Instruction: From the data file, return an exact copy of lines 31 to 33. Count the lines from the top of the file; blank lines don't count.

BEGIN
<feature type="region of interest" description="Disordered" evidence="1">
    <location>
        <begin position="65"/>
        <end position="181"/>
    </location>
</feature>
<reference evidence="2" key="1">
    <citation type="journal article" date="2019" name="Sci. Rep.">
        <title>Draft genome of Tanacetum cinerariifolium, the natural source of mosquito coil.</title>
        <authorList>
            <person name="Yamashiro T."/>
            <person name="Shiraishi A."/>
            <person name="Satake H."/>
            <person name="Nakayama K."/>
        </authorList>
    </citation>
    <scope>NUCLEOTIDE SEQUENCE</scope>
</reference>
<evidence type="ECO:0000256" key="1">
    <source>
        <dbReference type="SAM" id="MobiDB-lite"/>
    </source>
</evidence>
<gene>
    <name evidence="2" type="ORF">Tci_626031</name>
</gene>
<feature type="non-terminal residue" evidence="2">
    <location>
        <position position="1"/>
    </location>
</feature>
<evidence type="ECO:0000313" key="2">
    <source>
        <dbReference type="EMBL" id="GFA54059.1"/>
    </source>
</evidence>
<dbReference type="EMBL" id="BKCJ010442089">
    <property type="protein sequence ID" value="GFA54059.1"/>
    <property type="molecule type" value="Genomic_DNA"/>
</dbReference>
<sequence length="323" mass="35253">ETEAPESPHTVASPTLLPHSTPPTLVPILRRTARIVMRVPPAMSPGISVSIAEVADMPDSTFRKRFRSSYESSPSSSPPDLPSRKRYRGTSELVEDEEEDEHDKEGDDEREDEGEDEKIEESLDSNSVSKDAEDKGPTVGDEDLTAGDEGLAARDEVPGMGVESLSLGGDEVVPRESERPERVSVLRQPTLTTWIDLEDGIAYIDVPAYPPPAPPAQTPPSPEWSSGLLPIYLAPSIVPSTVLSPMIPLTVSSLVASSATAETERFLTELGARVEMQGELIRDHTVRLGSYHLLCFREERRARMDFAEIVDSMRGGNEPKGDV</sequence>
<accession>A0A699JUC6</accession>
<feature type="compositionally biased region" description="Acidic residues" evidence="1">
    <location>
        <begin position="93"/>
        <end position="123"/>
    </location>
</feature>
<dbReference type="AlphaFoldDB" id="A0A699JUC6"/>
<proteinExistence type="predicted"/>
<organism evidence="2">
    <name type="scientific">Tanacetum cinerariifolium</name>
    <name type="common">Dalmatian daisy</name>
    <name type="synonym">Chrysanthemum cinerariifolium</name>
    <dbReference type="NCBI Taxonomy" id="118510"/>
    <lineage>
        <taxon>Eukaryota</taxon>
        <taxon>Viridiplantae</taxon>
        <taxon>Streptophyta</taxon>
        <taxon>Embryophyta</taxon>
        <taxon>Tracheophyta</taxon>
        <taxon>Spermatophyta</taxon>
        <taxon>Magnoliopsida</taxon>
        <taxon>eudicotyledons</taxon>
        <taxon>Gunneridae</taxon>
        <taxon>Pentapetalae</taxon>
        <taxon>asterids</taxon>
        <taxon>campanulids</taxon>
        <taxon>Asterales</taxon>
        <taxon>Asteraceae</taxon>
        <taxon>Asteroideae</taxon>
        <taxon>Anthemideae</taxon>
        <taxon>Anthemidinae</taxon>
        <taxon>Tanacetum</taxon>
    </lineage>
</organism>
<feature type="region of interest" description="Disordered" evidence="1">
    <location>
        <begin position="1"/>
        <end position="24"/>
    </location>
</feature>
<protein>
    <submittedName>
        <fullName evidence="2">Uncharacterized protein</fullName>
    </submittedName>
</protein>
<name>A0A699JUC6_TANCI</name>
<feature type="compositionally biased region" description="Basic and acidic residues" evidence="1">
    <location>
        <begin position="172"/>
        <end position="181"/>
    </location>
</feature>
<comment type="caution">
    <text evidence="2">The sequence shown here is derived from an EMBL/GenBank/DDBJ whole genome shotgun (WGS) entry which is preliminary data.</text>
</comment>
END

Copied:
</feature>
<evidence type="ECO:0000313" key="2">
    <source>